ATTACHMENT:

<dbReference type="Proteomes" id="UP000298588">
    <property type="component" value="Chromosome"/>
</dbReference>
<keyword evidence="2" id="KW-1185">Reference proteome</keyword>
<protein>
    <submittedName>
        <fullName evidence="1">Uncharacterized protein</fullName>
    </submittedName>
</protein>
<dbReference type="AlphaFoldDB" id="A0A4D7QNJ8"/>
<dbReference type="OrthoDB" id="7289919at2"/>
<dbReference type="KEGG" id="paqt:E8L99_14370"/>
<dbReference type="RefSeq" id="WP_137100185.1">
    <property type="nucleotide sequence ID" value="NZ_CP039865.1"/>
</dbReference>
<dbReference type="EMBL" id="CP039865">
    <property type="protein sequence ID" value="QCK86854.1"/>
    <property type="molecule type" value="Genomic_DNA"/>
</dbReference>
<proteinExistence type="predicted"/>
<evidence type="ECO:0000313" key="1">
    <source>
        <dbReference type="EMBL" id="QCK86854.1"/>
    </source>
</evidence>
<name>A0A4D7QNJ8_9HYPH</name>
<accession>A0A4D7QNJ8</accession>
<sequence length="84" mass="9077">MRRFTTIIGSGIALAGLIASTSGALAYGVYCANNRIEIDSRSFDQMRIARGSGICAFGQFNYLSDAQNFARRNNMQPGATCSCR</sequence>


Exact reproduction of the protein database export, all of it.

<dbReference type="Proteomes" id="UP000298588">
    <property type="component" value="Chromosome"/>
</dbReference>
<keyword evidence="2" id="KW-1185">Reference proteome</keyword>
<protein>
    <submittedName>
        <fullName evidence="1">Uncharacterized protein</fullName>
    </submittedName>
</protein>
<dbReference type="AlphaFoldDB" id="A0A4D7QNJ8"/>
<dbReference type="OrthoDB" id="7289919at2"/>
<dbReference type="KEGG" id="paqt:E8L99_14370"/>
<dbReference type="RefSeq" id="WP_137100185.1">
    <property type="nucleotide sequence ID" value="NZ_CP039865.1"/>
</dbReference>
<dbReference type="EMBL" id="CP039865">
    <property type="protein sequence ID" value="QCK86854.1"/>
    <property type="molecule type" value="Genomic_DNA"/>
</dbReference>
<proteinExistence type="predicted"/>
<evidence type="ECO:0000313" key="1">
    <source>
        <dbReference type="EMBL" id="QCK86854.1"/>
    </source>
</evidence>
<name>A0A4D7QNJ8_9HYPH</name>
<accession>A0A4D7QNJ8</accession>
<sequence length="84" mass="9077">MRRFTTIIGSGIALAGLIASTSGALAYGVYCANNRIEIDSRSFDQMRIARGSGICAFGQFNYLSDAQNFARRNNMQPGATCSCR</sequence>